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FAQ by The Lost Gamer
Version: 1.5 | Updated: 11/06/02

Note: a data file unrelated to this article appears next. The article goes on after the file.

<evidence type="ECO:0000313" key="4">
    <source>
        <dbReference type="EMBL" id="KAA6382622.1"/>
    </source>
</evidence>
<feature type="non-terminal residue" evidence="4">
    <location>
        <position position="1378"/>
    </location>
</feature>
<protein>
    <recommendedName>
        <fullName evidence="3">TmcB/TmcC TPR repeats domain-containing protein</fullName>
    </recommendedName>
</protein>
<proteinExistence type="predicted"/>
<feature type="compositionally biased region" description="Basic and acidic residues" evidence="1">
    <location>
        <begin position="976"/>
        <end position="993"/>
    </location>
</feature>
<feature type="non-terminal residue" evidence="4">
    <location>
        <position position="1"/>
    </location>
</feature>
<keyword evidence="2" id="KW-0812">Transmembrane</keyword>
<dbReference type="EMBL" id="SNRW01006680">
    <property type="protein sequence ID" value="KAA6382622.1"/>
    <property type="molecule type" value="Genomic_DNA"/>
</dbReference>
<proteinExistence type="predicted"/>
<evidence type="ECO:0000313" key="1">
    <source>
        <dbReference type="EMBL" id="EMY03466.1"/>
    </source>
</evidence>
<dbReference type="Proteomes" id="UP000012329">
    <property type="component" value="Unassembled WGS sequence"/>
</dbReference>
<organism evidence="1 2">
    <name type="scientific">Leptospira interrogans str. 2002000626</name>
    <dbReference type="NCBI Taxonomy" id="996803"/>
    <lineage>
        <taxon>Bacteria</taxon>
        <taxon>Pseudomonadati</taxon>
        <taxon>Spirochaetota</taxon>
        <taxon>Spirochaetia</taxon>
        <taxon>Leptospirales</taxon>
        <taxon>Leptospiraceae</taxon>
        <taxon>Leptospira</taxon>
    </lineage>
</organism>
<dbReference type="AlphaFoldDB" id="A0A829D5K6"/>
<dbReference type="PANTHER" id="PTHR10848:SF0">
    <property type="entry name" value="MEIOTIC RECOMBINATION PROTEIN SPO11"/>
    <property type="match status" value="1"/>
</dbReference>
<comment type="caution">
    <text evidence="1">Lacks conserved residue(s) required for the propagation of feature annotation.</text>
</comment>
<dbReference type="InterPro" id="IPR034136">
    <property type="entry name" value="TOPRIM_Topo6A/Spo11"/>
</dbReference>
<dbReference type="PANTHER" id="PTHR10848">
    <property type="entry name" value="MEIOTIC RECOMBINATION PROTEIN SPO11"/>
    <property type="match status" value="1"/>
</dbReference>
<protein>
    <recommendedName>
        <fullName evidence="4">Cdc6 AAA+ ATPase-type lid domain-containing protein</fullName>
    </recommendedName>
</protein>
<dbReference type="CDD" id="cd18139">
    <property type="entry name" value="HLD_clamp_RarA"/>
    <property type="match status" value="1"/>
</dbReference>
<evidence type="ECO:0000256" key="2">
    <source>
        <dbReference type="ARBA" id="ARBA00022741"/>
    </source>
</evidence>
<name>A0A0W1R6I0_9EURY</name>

Version 1.5 11/6/02 ||\ || || || || ||\\ || || || || || \\|| |||||| || || \|| || || ||||| ||| ||| ||| |||||||| ||||||| /// /// /// /// // /// /// /// /// // ///////// /// /// // /// /// /// /// // /// /// /// /// // /// /// /// /// ///////// 22222 00000 00000 33333 2 0 0 0 0 3 22222 0 0 0 0 33333 2 0 0 0 0 3 22222 00000 00000 33333 NHL Hitz 2003 Walkthrough by The Lost Gamer (email@example.com) Copyright 2002 Table of Contents: 001. General information 002. Walkthrough 002a. Hockey School 002b. Exhibition 002c. Mini Games 002d. Franchise 002e. Season 002f. Tourney 002g. Options 003. Creditz 001-General Information ----------------------------------------------------------- This is a walkthrough for the Gamecube game called NHL Hitz 2003. It's a great game (I like it, anyway). You can e-mail at firstname.lastname@example.org, but make the subject blank if you do. Also (terrible self-promotion), it'd be nice if you checked out my website: http://the_lost_gamer.tripod.com/ 002-Walkthrough ----------------------------------------------------------- Okay, let's start playing hockey! Of course, you'll need to know how to play before you actually do play, right? So start the game and choose Hockey School to learn how! 002a-Hockey School ----------------------------------------------------------- Welcome to Hockey School! Who's the coach for today? Why, it's Scotty Bowman, the NHL's all-time winningest coach! (Winningest isn't a real word, by the way). Scotty Bowman will help you go through all the lessons. When you're done, you'll know how to do every move in the game. First up will be Skating and Turbo. Use the control stick to skate around. Press the R button to do a Turbo Skate. If you use turbo, you go a bit faster than normal. However, you can only do turbo if there is something in your turbo meter, which refills when you aren't doing turbo. The Turbo Skate move helps you out a lot when you play the game, and you shouldn't have to worry about the turbo meter going empty too much. Next lesson is select player. I recommend doing turbo here until your turbo meter is empty to see what it's like. You can do that a couple of times, and then you need to get on with the lesson. Simply press A and you get to control the player closest to the puck. You can only do this if you don't have the puck. This isn't hard, and you'll be able to use this while playing without thinking about it. Next lesson is the most important lesson: the body check. Press X to check someone (you can't check your teammates, which is sort of lame). Checking is important. I recommend redoing the select player lesson again to practice your checking. And to make it cooler, do a check while doing turbo! Checking is awesome! And what's even cooler is the fact that you can check people through the boards! The only bad part is that you can't check someone while you have the puck. Once you've had enough fun with checking, you need to learn how to do a stick check. Press B to do a stick check. Basically, a stick check (sometimes the announcers call it a poke check) is knocking the puck away from an opponent without checking him. You should use this if your opponent is on a breakaway, as you can be far off and still stick check. Next lesson is the block shot. Press L when you're in between the player with the puck and the net. You get on your knees and block his shot. Next up is the block pass. Same thing as the block shot, except you block a pass, not a shot. Not too difficult. Next you start to work with the puck. If you have the puck, press A to pass it. You also need to press the control stick somewhat towards the person you're passing to. Most of the time the passes go to the person you want. This isn't tough. Next you need to do a wrist shot. Press B when you have the puck (just press it, don't hold it down). There's the wrist shot. Next is the slap shot. Same as the wrist shot, except that you hold B down. The longer you hold it, the harder you hit the puck. Be warned, if you're winding up for a slap shot, it is the ideal time for an opponent to take the puck. Next, you learn the one timer. This is an important move, you can score a LOT if you master it. Press A to pass the puck to a player. If you press B before he gets the puck, he will shoot the puck the second he gets it. It doesn't seem like much, but it is very important. Next up is the complicated fake shot. Press B like you would for a slap shot, but at the top of the windup, press X. You end up not doing a slap shot. This is useful for faking out the goalie, and if you master it, you can score often. It's hard, however, and I still have yet to master it. Next up is the equally complicated fake shot pass. Hold B like you would for a slap shot, and press A at the top of your windup to pass it instead of shoot if. If you're really good, you can have your other player do a one-timer then. I can't do it, but if you can do it, you must be virtually unstoppable. Next lesson is easier, the deke. A deke is when your player does a little spin thingie. This stops him from being checked, and can also confuse a goalie. Perform a deke at any time by pressing Y. Next is the guard puck. If you have the puck, press X to do it. Nobody can stick check you while you do this, so if you're on a breakaway and a defender is close behind you, you might want to do this. Onto the last lessons: the short dump, clearing dump, and boards dump. If you have the puck, press L to dump it. How hard you dump the puck depends on how hard you push down L. A boards dump is the exact same thing, except along the boards. There's one move that you don't learn in hockey school, but I'll talk about that in the next section. Yay! You finished hockey school! Scotty Bowman expects a top-noch performance from you now, no excuses. You've also unlocked the jungle stadium (you unlock items as you do certain things. The jungle stadium is simply an arena for you to play in). 002b-Exhibition ----------------------------------------------------------- Time to play a game of your own. Choose exhibition mode. You get to select the home team and the away team. The possible teams are all the NHL teams, some country-based teams (Team Russia, Team USA, etc.), and some crazy teams that most likely don't exist (for example the scourge or the seadogs (every person on the seadog team is a pirate)). Once you've decided which team is what, choose which team you will play as and move ahead by pressing A. Now you get to choose your lineup. Choose a person to play center, a person to play wing, and a person to play defense. Finally, choose who you want as goalie. The players' stats are shown so you can get a good idea of which position is best for which player. You can mess around with a person's stats if you want to. Next you choose the uniforms. Each team has two (or more) uniforms to choose from. Once you like the uniforms, move ahead with A. Now you need to choose the rink to play in. You can play in the home team's rink or some other rinks (most of the random rinks, such as the moon, belong to the random teams I talked about earlier). You can also choose weather conditions (none, rain or snow). This is just a cool effect which makes it seem like you're playing in actual rain or snow. Once you're done, you get to start the game. While the game loads, you get to see a refresher of all the moves (just a screen showing all the buttons and their corresponding moves). Also on this screen is the one move you don't learn in hockey school, the on-fire move. As you check and do other cool stuff, your on-fire meter in the upper corner of the screen fills up. Once the first meter is full, press Z. The player with the puck lights on fire for about 30 seconds. During this time, everything he does is better (his speed, likelihood of scoring, etc.). If you wait until both meters are full, everyone on your team gets on fire. It's a cool effect. But now it's time to play. The announcers do a little pre-game thing where they announce the starting line-ups. Then it's time to drop the puck. On the face-offs, you can press A, B, or X. You do a different thing depending on which one you press. Each move can beat another move, for instance, a B move beats an A move. If you're good, you can use this to your advantage and win almost every face-off. After the face-off, it's time to play. Do your best. There's some things that you should know. You can get a penalty, but only if you check the goalie or get in a fight. You can't get more than one penalty, so when you're a man down, you can check the opposing team's goalie all you want (it's easy to score when the goalie is on his butt). Fighting is important. Every now and then, two players get in a fight. This happens depending on the game play (say two players are constantly checking each other). Now you get in fight mode. You have to try to drain the opponent's energy before you lose yours. Press A to punch his face, B to hit his chest, X to grab onto him and do several punches, Y to block, and the control stick to dodge around. Fighting is fun! After a period is over, you can choose new players to play (or keep the old ones). If one of your players lost a fight, you can't choose him or her. If a penalty is going on, one of your players will have to come in as the person with the penalty. If the game is over, and there's a tie, you can choose how to end the game. You can go into sudden death overtime (you play until a team scores, and that team wins) or have a shoot-out (five players from each team each get a breakaway, and the team with the most goals at the end wins). After the game is done, you can check out the stats for the game, or exit the game. When you're done, exit the game. A trivia question pops up. Try to get it right, and after the answer is revealed you get the option to save your trivia standpoint (it just keeps track of which questions you have answered and how many points you have---you get something if you get over 200 points). After that, you go back to the main screen. If you press start, the game is paused and you get a complicated- looking screen. It's not too hard to understand, but it can cause problems, so I'll have to explain it here. You get a bunch of things you can choose from: Resume Game, Replay, Options, Stats Central, User Control, Controllers and Exit Game. The two easy ones are resume game and exit game. If you choose exit game, it asks if you want to stop playing the game you're playing right now (the hockey game, not the entire NHL Hitz game). If you choose resume game, play resumes. Replay is a cool feature, but it isn't long enough. Basically, it replays the last 10-something seconds of the game. You can look at whatever happened during this time at any angle. Cool. Press Z if you want to hide the help box (it takes everything offscreen except for the game). Press A to play the footage, and B to rewind it. Press X to play it in slow motion, and Y to rewind it in slow motion. R zooms in and L zooms out. The c-stick controls the target (which is always in the center of the screen), and the control stick controls the angle. Press Start to go back to the pause menu. The replay function is cool (slow-motion replays of checks are awesome), but like I said, isn't long enough. The user control section is easy enough to understand. Move your control stick around to go where you want. You can control a single player (this means you control them the whole time, no matter what) or a team. You can switch teams if you want, and set up a team for CPU control. Not too tough. The controllers section isn't too tough either. There are six different control schemes you can use. I use the one the game automatically starts with, as there's no big problem with it. Choose another one if you don't like it. The stats central section is also quite easy. If you choose it, you get to choose one of five subsections: team stats, player stats, user stats, scoring summary of penalty summary. This shows a bunch of stats like + -, breakaways, short- handed goals, etc. Now onto the tougher sections. The options section has several subsections: Game options, display options, sound options, coaching strategy, and advanced options. The latter has several subsections of its own. In Game Options, you can mess around with the game speed, skill level, penalties, fighting, tie breaker, mercy rule, and advanced options. The game speed is how fast the game plays (you have a meter that you can empty/fill depending on how fast you want it). The skill level is either rookie, pro, or all-star. The players will play at the level you choose, so try to choose a level you're comfortable at. The penalties option turns penalties on (they can be called) or off (nobody can get a penalty). The fighting option is exactly the same as the penalty option except it deals with fighting, not penalties. The tie breaker lets you decide what will happen if the game ends in a tie. You can have a shootout, sudden death (I talked about those earlier), or have the user decide if the situation occurs. The advanced options, er, option lets you decide which advanced options to use (you have five to choose from, which you can make yourself, and the one the game starts with). In Display Options, you can mess around with camera zoom, camera type, auto replay, score overlay, turbo meters, shot speed, indicators, and hot spot. Camera zoom allows you to adjust the amount the camera zooms into the action as you play. The camera type lets you choose where the camera is (overhead, ice, and side). The auto replay lets you turn auto replay on or off (after a goal is scored, you get to see two replays of the goal, a normal speed one and a slow-motion one. You can decide not to see these replays at all). The score overlay allows you to hide or show the score overlay (this means that you can see the team logos, scores, on fire meters, period number, and time left). The shot speed lets you turn shot speed on or off (if you take a shot, the game occasionally lets you know how fast it was in MPH). The turbo meters let you show or hide the turbo meters. Indicators lets you decide how the players are identified (either by name, number, user, or no way at all). The hot spot shows or hides a team's hot spot (if you take a shot from the hot spot, you have a greater likelihood of scoring). The Sound Options section lets you mess around with the music volume (how loud the game is), the sound fx (sound effects, sounds like skates hitting the ice, the sound heard when a player takes a slap shot, the sound you hear when a player is checked, etc.), the crowd volume (how loud the crowd is), broadcast volume (how loud the announcers are), broadcast setting, music setting and speaker setting. Broadcast setting is play by play, color, play by play and color, or none. This simply deals with how the announcers announce. The music setting lets you hear game sound or the soundtrack while playing. The speaker settings are automatically set in the optimal choice. Press Y to see the jukebox. Songs from the jukebox play when the game is paused, and you can play them during normal game play (choose soundtrack for music setting). You can turn certain songs on or off depending on your tastes. You can sample a song by pressing X. The Coaching Strategy section isn't tough, but if you don't know what it means, then you wouldn't be able to figure it out. You can mess around with display, offensive, and defense styles. If you push the right analog stick during play, the coaching strategy box pops up. You can mess around with it while playing (that's called multitasking). That's kind of hard, so you can turn your ability to do that off. There are three offensive strategies: passive, aggressive, and normal. Passive offense means that when you're in the other team's zone, you will have two players at the blue line throughout the duration. Aggressive defense means you will have the normal triangle strategy (this is a standard strategy. Two guys play offense and the third guy sticks on defense at the blue line. One of the two offensive people should easily be able to get back on defense if he is needed). Normal defense means that the defense is back, the wing is ahead, and the center is in between them. Choose whichever one works best for you in the current situation. There are three defensive strategies: cherrypick, zone, and man to man. Cherrypick is a hockey term; a cherrypicker is someone who actively tries to get a breakaway. If you select this form of defense, you will have two men cherrypickers. If you choose zone, each person will control their own zone, which means they will defend only a certain part of the ice. With all three players working, all of the ice gets covered. Man on man defense means that each player will defend against a certain player on the opposing team. Choose whichever one you want. Now onto the hard part: advanced options. There are five slots you can have (Custom 1, Custom 2, Custom 3, Custom 4, and Custom 5 (you can rename these)). If you make your own custom setup, don't forget to enable it under game options under options. Also, you'll want to save it (see the options section of this guide, section 002f). Once you choose a custom slot, you get 6 big things you can customize (Gameplay, AI, Goalies, Player Attributes, Fighting, and Visuals). Gameplay lets you mess with the on fire effect (you get a meter to change how powerful it is (note that the more powerful it is, the more likely it is that the CPU will use it)), puck out of play (if it is off, the puck is in play at all times. If it is on, the puck can get out of play and land in the stands), lose fight penalty (lets you decide if there should be penalties after a fight or not), bulldozer puck (if you enable this, the puck will plow through players, knocking them over), pass interception (you can change the likelihood of passes being intercepted, if you need to for some reason, of which I know one), and post whistle time (just how much time you can do things after a whistle blows. Hitting someone after the whistle blows is a good way of starting a fight). AI controls the game's Artifical Intelligence. You can turn catch up logic on or off (if it is on, it is easier for the losing team to score goals. This just makes the game a bit more interesting). You also have frequency meters so you can mess around with how often the non-human controlled players stick check, body check, deke, and do guard pucks. Goalie options lets you mess around with the goalie to make it easier or harder to score. Say you're in an important game and you're ahead. You can make it almost impossible for anyone to score so the other team won't ruin your lead (the only downside is that you can't score). There are meters for goalie fatigue (how fast the goalie can move), possession bonus (this means that the longer you have the puck, the slower the other team's goalie becomes), shot bonus (means you can score more if you're taking "more shots on goal"), attribute bonus (how effective a player's shooting attributes are), one-timer bonus (how often one-timers end up in goals), open shot bonus (your chances of scoring if you shoot at an empty net (which are pretty good in the first place)), hot spot bonus (how effective a shot from the hot spot is), and breakaway bonus (how effective breakaway shots are). Player attributes can be changed to make players better or worse. You can increase or decrease the effectiveness of their shooting, checking, passing, and speed abilities. Fighting lets you mess around with fights to make them easier or harder. You can increase or decrease fight difficulty (how hard it is to win a fight), fight health (how large the health meters are during fights), punch damage (how much damage a punch does), block punch damage (the amount of damage inflicted when a punch is blocked), and max fights game (messes around with the maximum number of fights you can have in a game). Visuals deals with the puck and the players. Player head mode will make the controlled players' heads normal, big or huge. It looks somewhat funny when you see a small player with a huge head. The team head mode is the same as player head, except it affects both teams, not just the controlled players. Puck size lets you mess around with how big the puck is. Puck shadow lets you see the puck shadow or not (this can help if the puck is high up in the air and you can tell where it will land accordingly). Puck effect lets you mess around with puck effects; you can choose streak (the puck streaks), trail (the puck leaves a trail), blur (the puck gets blurry), or off (none at all). Puck glow lets you choose the puck color: green, yellow, red, blue, or off (which is black). Show crowd lets you decide if you want the crowd to be shown or not. Whew! That was a lot! Don't forget to activate those advance options, or else you might waste a lot of effort. Hope you enjoy playing NHL Hitz! 002c-Mini Games ----------------------------------------------------------- Maybe you've mastered the game, and want some mini-games to play. Maybe you want to play with your friend, but not have him or her waste time learning how to play. Maybe you're lazy and don't want to learn how to play. Whatever the case is, you can play mini-games. Several mini-games have non-human characters. They look cool. So, anyway, you can play three in a row, own the ice, king of the rink, keep away, shootout, and shooting gallery. Three in a row is basically tic-tac-toe. Two people take turns taking shots at the board. You want to get three of your symbols (X or O) in a row. If you hit a spot, it will change to have your symbol on it. While your opponent shoots, you can choose one square that he cannot hit (keep in mind he can do the same to you. Use this option wisely). Easy mini-game to understand. Own the Ice is a bit more complicated. You see, there are five big circles in a hockey rink (the center circle, and two in each zone). You want to obtain the puck, and skate over all five of these circles. The circle is colored depending on who skated over it last. You win if all five are colored your color. If time runs out, the person who has skated over more circles wins. King of the Rink is a free-for-all. Four players play. The rink is circular (it's a small rink). You get points for checking other players with X (if you knock someone out of the rink, you get bonus points), and points from tripping other players with B. Whoever has the most points at the end wins. Remember it's a free-for-all (every player for himself). Keep Away is an inventive concept. There are teams of two. Each team gets points for passing the puck from teammate to teammate and points for having possession of the puck. The team with more points at the end wins. Simple concept, just keep the puck away from the other team. Shootout is just like the shootouts at the end of a tied game. Players take turns being the shooter and the goalie. There are five chances to score for both players. As the goalie, you can poke check (B) and body check (X). You don't have to do anything to save the puck as the game automatically lets that happen. If there is a tie, the game turns into sudden death. Shooting Gallery is another inventive concept. There are 21 windows. If a player gets close enough to a window, he can shoot the puck and break it. The team with the most broken windows wins. Sounds easy, but isn't. That's all for mini-games. Try to beat the records set by Midway for cool new stuff! 002d-Franchise ----------------------------------------------------------- Ah, one of the best parts of the game. You get to create your own team, and play as them. If you beat all eight rounds, something special happens (I'm not going to tell you what, but you can guess). This is really cool. Once you start a franchise, you need a name. Choose a name for your franchise (this should be a city, as all the NHL franchises have cities for their names). Next choose your team level, rookie, pro, or all-star. You can make your team manually, or have the computer automatically make one for you. Doing it manually results in a better team. There are five things you can mess around with before moving on. You can mess with your team name (the one you chose earlier). You have to choose one of the nicknames they have available (as it would be near-impossible for the announcers to announce every team-name possibility). This seems complicated, but isn't. If you choose Detroit Red Wings, Detroit is the team name, and the Red Wings is how the announcers refers to them. Choose one you like (I'm the Saratoga Sledgehammers). The team logo is simple enough. Choose a logo for your team. The team jersey colors depend upon the logo you choose. Choose wisely, there are a lot of logos to choose from. The Hot Spot is also easy. Move it to a place you shoot from often. If you shoot from the hot spot, there is a greater chance of it going in. Last is the coaching style, which I explained about earlier (search this document for coaching strategy to find it). When you like all of these (you can always change them later, go ahead. You now get to mess around with the players for your team (you get more players as you progress through the rounds. I don't think you can trade a player, but you can change him completely). You get to choose a player's first and last names. (Some of my more interesting player names are Adam Corolla, Jimmy Kimmel, Abe Lincoln, George Bush, and Mortimer Gibralter). You have to choose a nickname for him or her also (the announcers refer to the players by this name. There are many of these). You can choose the player's number. Next you can mess with preferences, which concerns the player's stickhand (right or left), preferred position (center, wing, or defense), and favorite shot (they score more if they take their favorite shots, which are wrist, slap, backhand and one-timer). You can also deal with a player's playstyle. You can mess around with their height and weight (the bigger they are, the slower they move). You can also choose a style of play for your player (there are quite a few of these, like all- around, enforcer, grinder, defender, powerforward, and playmaker). You can see the effects of what you choose on the player's statistics, which are shown. What's really cool is messing around with a player's appearance. You can go as crazy as you want with this, you can make an alien, a demon, or even a guy who looks like Jesus. The same things apply for the goalie. Once you've finished with all your players, you get sent to the locker room. You don't need to know this, but I'm giving you an idea of my team's line-up so you can know how it works. I have three defenders who are as big as possible (they all are green aliens). They check a lot, and are really useful for me. I always use them in tough games, as they literally beat the competition. I have a tall center (Abe Lincoln) who is also good at kicking butt. With him and a defender on the ice, that's a pretty good defense. My other center is a black guy named Steve Sikes who is an all-around playmaker and is also very useful. My wingers are mere clones of each other. They are all pirates. I usually start off a game with Sikes, a winger, and a defenseman. Depending on how the game goes, I change the line-up. Do whatever the hell you want. You can copy my team exactly, or do your own thing. Whatever. On to talking about the locker room. In the locker room, you can choose world map (more about that later), team, players, equipment, captain, and experience. If you choose team, you go back to the screen where you got to edit your team name and other stuff. If you choose players, you go back to messing around with players. If you choose captain, you get to choose a team captain. Whoever is captain, all of their skills are increased by five points. Make sure the captain is somebody you use a lot, or you could be wasting those five points. A good strategy is to make the goalie the captain. If you choose equipment, you can mess around with the players' equipment. Depending on the equipment a player wears, their stats change a bit. You start out with standard equipment, but you get more equipment if you beat world teams (more on that later). If you choose experience, you get to mess around with your team's experience. You get experience points by completing tasks (more later). You can use these points to boost your players' skills. Now onto world map. The world map is a globe. On the globe are four teams you can play, and five you can't. Each of the four teams has its own tasks. You want to try to complete all the tasks in a game and win. The tasks are things like get 10 shots on goal and deke twice. Do as many tasks as you can. If you beat all four teams, you get to play the fifth team (which is a world team). World teams are better than all of the four teams. Beat a world team to move onto the next round. Each round has its own five teams. After the second round, you start playing real NHL teams. If you press start, you get a screen. One of the options allows you to save the franchise. If you do, remember to save over old franchise data. The screen also allows you to exit back to the main screen. This screen also allows you to check out a task list (it lists every task that you can do, with a check next to all the ones you have done). Also there is the team stats, and the team report (which shows each player's roster, the team's overall report, and the game star rankings (which just shows how many times each player has been a game star)). For more information, do a search for those things in this document, as I talk about them in greater detail below. 002e-Season ----------------------------------------------------------- The season mode is also cool. You can choose several things when starting a season. First off is mode. You can play the normal season, or the playoff season. Choose whichever one you want. Next is the difficulty level. You can choose rookie, pro, or all-star, depending on what you want. Next is the number of games. You can play 14, 29, 58, or the standard 82 games in your season. Next is the playoff length. This controls how long teams play each other in the playoffs. You can choose one game (this means that the teams play only one game and the victor moves ahead), or best of three, five, or seven games. Next is fantasy draft. If this is off, you can control normal NHL teams. If it is on, you can choose your own roster for your team. Next is trade deadline. You can establish a date for the deadline. After this date, there can be no trades. Next is the trade logic. If this is on, no unfair trades can be made (like trading Roy, Foote, and Foresburg for a bad player). Next up is all-star game. You get to choose the type of all-star game there will be. Once you're done with that, you get a screen with all the teams that'll play that season. Press X to control a certain team. Control as many teams as you'd like to. Okay, you're done! Just like in franchise mode, that's not it, though. Now you're at the screen you'll see most in season mode, the Season Central screen. The right hand side of the screen will show information about the last game you played (the score you got, the score your opponent got, and the star of the game). It also shows your team's record (# of wins, then number of losses). Underneath that informative box is another box. It shows your next match-up. More specifically, it shows your team's logo, the opponent's logo, and the date. If you have more than one team you're controlling, press L and R to move among them. You can't have one team play too many games more than another team; they need to have about an equal number of games played. The game prevents you from doing this, so if you get a message to play as another team, that's what the message means. On the left-hand part of the screen is a menu. You can choose play game, rosters, team report, stats, calendar, standings, options, save season and exit season. If you choose play game, you play the game shown in the box with the two logos (if you can). If you choose save season, you save the season. If you choose exit season, you go back to the main menu. If you choose rosters, you can do a number of things. The first is team roster, like I said earlier. It shows each player's roster. The next thing you can do is actually create a player of your own (using the same player-creating techniques you used in franchise mode). The next thing you can do is trade a player. You can trade players, but if they are vastly different, you might not get the trade. Also, you can't trade goalies for non-goalies. If trading a player doesn't seem to work, you can get a free agent (which, coincidentally, is the next thing you can do). Sign any free player you like. If there's no room for him, you may have to dump a current player. The last thing you can do is jersey numbers. You can change the jersey numbers of the players on your team. Yes, not too useful, but still a necessary part of the game. Back to the Season Central screen. The team report shows a report for whichever team you're using at the moment. Easy. Also easy is the stats, which shows the statistics for the team you're playing. If you select calendar, a calendar is shown. It shows the lineup for your team for the rest of the year. If you choose standings, you can see the standings for the conferences (east and west), divisions (Atlantic, Northeast, Southeast, Central, Northwest and Pacific), and the entire NHL. I'm not talking about options again, that already took a good deal of time. Good luck with the season! And here's a helpful cheat: when you play a game, you decide which team you play (unlike franchise mode where you are always your team). If you are playing a tough team like the Avalanche, you can always choose to control your opponent's team. When you control your opponent's team, play poorly (have the goalie leave the net and such). You should lose, which means that the team your team won. Cool cheat, huh? 002f-Tourney ----------------------------------------------------------- On the final run here. If you've done the earlier sections, than this is a breeze. Basically, you create a tournament. You get to select any of the available teams to play in the tournament (NHL teams, franchise teams, teams like the Demon team). First, you need to select your level, rookie, pro, or all- star (that sounds familiar somehow...). Then you need to select the number of games to play among teams. Basically, two teams will play each other for that amount of games, and the one with the most wins moves on. It can be 1, 3, 5, or 7 games. Now you need to select a team (from the available teams). The setup from here is just like in season mode. Keep on playing games until you get thrown out of the tournement or you win the elusive Midway cup! Good luck! 002f-Options ----------------------------------------------------------- Okay, last part here. It's the end of this guide, so much has been covered before. That and the fact that I tend to get sloppy near the end of my guides may make this section lame. I hope not. If you choose options from the main menu, you get several things you can choose: Game options, sound options, display options, roster management, controllers, unlockables, advanced options, user record, user stats, save options, credits, and movies. I talked about advanced options, game options, sound options, controllers, and display options earlier in the guide (the 002b section). I'm not going to repeat myself. Roster management allows you to control the rosters across all game modes. You can trade players, sign free agents, and the like. Trades are never rejected in this mode. Unlockables is extremely cool. You see, if you do certain things, then certain things get unlocked. For example, normally you would never be able to play in the Jungle Stadium. However, if you finish Hockey School, it becomes unlocked and you can now use it. There are exactly 127 things you can unlock (stadiums, teams, jerseys, player heads, player models). You get to see what you need to do to unlock something, and a description of it. This is incredibly deep, and I plan to write a guide on how to unlock everything in this game sometime in the future. User Records show the different records set in the game (most checks in a game, fastest times for beating mini-games, and other stuff). Midway has set all the records. Try to beat them (things get unlocked if you break certain records). User stats show your user records. You need to have chosen a name for yourself before this happens (as you're choosing a team to play as in a game, press X to do this). There can be more than one user saved in the game. Save options allows you to save all the stuff here in this section. I highly recommend that you do this for the first few times as you get used to the game, and when you're used to it, you won't have to save your options that much. It actually does save some time for you. (Poor me, my memory card is full so I have to reset the options every time I play the game, which gets very annoying). The credits gives credit to all the people who helped make the game. As the credits roll, you get to see a behind the scenes look at various events that took place in the making of the game. The Movies section has about three different movies. It contains some cool stuff they made while making the game (there's the cool opening promo that has real NHL footage and the cool song in the background, a thing that deals with Pronger, and something else I forget right now). Well, that's it. Have fun! 003-Creditz ----------------------------------------------------------- This FAQ is copyright of The Lost Gamer, 2002. If you want to use any part of this FAQ, ask me first (instructions under general information) This game is copyright Midway, 2002.